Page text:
Those who carried materials did their work with one hand and held a weapon in the other. Nehemiah 4:17b
It was incidental and mentioned merely in passing. It wasn’t the point.
But on the heals of that weekend, smarting from that blast from a friend and that hideous snarl from my mouth, the pastor’s almost throwaway line was the point.
When The Enemy’s Up To Something
Because I was thinking of hanging up my work clothes and throwing down the trowel.
Because even though I’d confessed, I felt like a fraud. Like I’d disqualified myself from ministry. Lead that life group in the afternoon? Share my faith with younger believers? Expand God’s kingdom? I wasn’t equal. The Accuser had me right where he wanted me.
Since the Fall, the enemy has tried to bait us with lies and lure us into sin. He does this because we are God’s witnesses to the world. He does this to keep us from carrying out the Great Commission, from making disciples. That’s why he seeks to devour us (1 Pet. 5:8).
Chuck Lawless explains: The enemy wants us to mess up (fall into sin), give up (get discouraged), get puffed up (live in arrogance), split up (divide), or shut up (quit evangelizing).
To mess up, give up, get puffed up, split up, or shut up- that’s what the enemy’s up to.
Stand Tall, In His Strength
But God calls us- which means He also enables us- to stand against the enemy (Eph. 6:11, 13, 14). Paul is our precedent. He kept on with kingdom work in the face of opposition. Pray that I may proclaim the gospel boldly. That was Paul’s prison request. (Eph. 6:18–20).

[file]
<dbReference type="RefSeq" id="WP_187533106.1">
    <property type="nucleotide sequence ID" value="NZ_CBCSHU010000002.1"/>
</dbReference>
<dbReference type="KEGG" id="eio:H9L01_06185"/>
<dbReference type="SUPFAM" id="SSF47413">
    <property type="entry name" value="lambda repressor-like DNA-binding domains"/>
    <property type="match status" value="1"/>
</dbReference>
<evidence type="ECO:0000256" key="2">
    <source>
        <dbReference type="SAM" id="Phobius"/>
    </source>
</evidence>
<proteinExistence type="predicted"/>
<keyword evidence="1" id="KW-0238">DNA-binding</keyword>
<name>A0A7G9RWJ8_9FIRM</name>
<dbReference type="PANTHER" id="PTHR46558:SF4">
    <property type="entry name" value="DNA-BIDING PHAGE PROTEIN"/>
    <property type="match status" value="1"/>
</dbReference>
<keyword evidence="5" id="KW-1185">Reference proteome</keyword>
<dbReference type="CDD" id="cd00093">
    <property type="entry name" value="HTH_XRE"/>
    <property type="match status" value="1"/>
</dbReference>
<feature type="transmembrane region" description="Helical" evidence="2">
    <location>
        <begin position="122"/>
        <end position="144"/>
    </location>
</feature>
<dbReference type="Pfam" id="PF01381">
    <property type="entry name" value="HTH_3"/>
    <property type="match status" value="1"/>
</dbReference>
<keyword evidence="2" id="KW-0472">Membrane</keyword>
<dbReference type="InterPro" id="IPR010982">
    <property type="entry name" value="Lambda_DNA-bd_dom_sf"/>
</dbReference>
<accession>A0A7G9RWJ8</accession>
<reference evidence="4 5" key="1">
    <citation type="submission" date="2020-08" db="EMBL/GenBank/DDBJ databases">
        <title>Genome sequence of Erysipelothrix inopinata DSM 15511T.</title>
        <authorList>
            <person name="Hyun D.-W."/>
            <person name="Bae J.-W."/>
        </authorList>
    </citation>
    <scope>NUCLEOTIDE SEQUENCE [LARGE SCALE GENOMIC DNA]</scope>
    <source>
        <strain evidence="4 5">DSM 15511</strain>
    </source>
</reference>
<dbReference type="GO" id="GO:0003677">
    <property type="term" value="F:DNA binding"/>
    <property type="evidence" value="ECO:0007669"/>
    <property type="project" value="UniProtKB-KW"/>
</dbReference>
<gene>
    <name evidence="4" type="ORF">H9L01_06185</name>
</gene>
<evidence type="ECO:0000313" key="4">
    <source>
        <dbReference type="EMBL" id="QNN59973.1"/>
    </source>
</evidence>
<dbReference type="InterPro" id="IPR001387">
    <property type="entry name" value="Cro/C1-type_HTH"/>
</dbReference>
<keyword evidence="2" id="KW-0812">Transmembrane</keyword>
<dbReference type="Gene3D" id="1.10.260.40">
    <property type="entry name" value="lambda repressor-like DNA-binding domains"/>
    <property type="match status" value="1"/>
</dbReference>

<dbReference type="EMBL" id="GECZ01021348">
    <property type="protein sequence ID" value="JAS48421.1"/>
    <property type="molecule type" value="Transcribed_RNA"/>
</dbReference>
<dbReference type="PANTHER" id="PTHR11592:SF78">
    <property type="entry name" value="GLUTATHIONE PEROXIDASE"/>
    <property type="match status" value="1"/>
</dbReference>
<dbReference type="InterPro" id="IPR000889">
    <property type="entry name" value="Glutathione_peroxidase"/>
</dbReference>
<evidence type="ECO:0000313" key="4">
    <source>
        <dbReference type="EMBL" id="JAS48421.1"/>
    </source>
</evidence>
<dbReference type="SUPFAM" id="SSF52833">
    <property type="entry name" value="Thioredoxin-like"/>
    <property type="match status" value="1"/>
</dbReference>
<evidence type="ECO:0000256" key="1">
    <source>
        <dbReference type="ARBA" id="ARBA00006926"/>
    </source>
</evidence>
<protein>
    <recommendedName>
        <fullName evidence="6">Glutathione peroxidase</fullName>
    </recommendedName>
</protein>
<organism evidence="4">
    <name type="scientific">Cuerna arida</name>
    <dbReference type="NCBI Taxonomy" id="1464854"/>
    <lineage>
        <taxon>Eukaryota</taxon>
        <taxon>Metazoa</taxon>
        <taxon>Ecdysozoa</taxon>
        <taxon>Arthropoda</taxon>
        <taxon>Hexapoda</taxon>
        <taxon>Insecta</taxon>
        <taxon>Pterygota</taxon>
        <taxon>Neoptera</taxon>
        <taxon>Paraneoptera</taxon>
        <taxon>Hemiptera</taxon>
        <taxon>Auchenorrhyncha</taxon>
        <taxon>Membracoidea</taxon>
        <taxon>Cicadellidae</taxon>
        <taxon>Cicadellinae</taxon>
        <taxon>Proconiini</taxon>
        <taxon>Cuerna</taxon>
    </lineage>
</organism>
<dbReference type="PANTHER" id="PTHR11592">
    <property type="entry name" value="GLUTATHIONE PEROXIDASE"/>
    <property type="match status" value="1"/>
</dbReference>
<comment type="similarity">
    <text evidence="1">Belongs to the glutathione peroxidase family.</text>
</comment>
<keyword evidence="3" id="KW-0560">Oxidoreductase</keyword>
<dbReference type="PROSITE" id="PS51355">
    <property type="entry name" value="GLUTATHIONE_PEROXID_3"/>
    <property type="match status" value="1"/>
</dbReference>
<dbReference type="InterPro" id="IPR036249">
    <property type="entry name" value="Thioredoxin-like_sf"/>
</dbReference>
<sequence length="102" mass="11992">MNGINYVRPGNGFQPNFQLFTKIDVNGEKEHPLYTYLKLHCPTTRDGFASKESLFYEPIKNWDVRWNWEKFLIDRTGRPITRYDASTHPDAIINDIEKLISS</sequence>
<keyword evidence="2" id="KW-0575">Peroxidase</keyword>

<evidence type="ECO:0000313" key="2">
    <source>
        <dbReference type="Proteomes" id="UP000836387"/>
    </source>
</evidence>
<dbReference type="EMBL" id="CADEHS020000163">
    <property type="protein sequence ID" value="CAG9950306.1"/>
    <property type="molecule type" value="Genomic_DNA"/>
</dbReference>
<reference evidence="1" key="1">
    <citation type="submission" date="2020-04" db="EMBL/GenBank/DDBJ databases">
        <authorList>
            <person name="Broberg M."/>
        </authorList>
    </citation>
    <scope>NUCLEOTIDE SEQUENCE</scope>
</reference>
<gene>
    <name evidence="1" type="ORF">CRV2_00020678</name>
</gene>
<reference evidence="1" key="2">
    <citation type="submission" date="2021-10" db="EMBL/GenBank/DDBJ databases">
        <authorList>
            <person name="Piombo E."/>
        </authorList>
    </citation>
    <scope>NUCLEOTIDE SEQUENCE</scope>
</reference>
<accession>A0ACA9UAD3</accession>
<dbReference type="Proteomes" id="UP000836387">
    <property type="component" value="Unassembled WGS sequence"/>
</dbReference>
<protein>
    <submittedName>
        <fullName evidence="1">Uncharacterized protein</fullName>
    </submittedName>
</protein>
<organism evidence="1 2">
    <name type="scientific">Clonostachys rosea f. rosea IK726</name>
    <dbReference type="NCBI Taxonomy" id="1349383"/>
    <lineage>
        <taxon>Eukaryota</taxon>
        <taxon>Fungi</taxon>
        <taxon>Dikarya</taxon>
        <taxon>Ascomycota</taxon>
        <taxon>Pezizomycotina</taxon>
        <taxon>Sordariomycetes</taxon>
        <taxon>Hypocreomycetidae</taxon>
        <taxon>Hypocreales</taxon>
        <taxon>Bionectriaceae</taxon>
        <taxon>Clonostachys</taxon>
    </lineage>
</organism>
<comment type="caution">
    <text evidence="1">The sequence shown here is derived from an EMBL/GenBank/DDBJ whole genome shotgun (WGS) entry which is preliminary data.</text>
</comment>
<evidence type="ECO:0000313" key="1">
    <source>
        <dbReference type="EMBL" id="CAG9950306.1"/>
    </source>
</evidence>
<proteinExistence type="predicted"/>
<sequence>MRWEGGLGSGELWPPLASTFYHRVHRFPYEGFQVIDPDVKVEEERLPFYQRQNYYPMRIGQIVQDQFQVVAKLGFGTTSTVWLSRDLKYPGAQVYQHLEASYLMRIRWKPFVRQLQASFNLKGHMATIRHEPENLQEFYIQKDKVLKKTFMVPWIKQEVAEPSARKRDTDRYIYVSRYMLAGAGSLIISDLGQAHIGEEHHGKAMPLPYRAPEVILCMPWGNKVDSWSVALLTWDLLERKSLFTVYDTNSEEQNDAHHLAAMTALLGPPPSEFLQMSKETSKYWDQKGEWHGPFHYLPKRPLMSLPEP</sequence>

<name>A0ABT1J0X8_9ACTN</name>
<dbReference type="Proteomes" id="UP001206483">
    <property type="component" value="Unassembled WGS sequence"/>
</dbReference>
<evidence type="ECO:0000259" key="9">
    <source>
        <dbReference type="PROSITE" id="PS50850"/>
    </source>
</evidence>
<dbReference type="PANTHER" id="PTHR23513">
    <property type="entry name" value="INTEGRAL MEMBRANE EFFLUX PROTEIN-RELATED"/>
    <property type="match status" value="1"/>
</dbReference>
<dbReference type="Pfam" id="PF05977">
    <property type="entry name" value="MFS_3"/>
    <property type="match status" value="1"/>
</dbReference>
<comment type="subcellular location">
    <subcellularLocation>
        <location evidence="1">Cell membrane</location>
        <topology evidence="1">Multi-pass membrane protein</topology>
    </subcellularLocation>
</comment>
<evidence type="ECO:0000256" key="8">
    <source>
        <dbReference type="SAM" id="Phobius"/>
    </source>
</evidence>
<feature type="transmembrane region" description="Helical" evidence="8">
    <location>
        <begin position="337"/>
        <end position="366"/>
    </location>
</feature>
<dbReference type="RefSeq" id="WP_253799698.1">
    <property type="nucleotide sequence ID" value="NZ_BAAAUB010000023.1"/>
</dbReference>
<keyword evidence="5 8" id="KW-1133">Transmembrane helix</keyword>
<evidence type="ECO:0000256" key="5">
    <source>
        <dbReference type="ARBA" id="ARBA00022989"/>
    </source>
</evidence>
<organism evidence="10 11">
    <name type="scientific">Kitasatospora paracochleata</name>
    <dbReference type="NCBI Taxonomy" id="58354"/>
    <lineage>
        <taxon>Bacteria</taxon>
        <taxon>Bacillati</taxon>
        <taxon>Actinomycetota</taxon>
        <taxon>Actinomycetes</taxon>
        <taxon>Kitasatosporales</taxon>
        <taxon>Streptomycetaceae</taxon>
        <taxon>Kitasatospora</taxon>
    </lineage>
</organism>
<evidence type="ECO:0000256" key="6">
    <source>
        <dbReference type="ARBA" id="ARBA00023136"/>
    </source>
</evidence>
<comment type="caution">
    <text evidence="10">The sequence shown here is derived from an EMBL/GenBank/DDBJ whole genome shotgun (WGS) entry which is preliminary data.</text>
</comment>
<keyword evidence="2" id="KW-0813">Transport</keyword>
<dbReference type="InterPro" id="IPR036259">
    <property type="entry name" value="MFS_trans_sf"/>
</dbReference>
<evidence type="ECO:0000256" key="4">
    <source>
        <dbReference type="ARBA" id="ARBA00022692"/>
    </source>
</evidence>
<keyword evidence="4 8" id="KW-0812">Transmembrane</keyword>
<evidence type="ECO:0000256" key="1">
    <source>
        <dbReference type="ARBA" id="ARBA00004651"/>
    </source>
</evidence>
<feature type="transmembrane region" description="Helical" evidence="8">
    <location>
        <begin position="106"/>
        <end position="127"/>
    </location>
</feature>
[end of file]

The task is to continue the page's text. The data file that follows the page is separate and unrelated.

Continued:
“Standing” -sword in one hand, trowel in the other- meant that he would keep preaching if it cost him his life. The Lord will rescue me from every evil deed and bring me safely to his heavenly kingdom (2 Timothy 4:18a), Paul wrote. He knew, sorely opposed saints must know, that no one is strong enough-or weak enough- to fall away while God is resolved to hold us.
Lawless explains, We put on the full armor of God not so we can defend ourselves, but so we can…do the work of the Great Commission.
Which brings me right back to that sermon last Sunday.
Don’t Let Opposition Stop You
The sermon was not about Nehemiah and Co. rebuilding the wall. It was about Great Commission at the end of Matthew 28. But when I paged back to Nehemiah 4 and the opposition I faced suddenly paled.
First, the enemy fire:
Now when Sanballat heard that we were building the wall, he was angry and greatly enraged, and he jeered at the Jews. And he said, “What are these feeble Jews doing? Will they restore it for themselves? Will they sacrifice? They won’t finish up in a day. Will they revive the stones out of the heaps of rubbish, and burned ones at that?” Tobiah the Ammonite was beside him, and he said, “Yes, what they are building—if a fox goes up on it he will break down their stone wall!”
Then came friendly fire, from fellow Jews:
In Judah it was said, “The strength of those who bear the burdens is failing. There is too much rubble. By ourselves we will not be able to rebuild the wall.”…At that time the Jews who lived near them came from all directions and said to us ten times, “You must return to us.”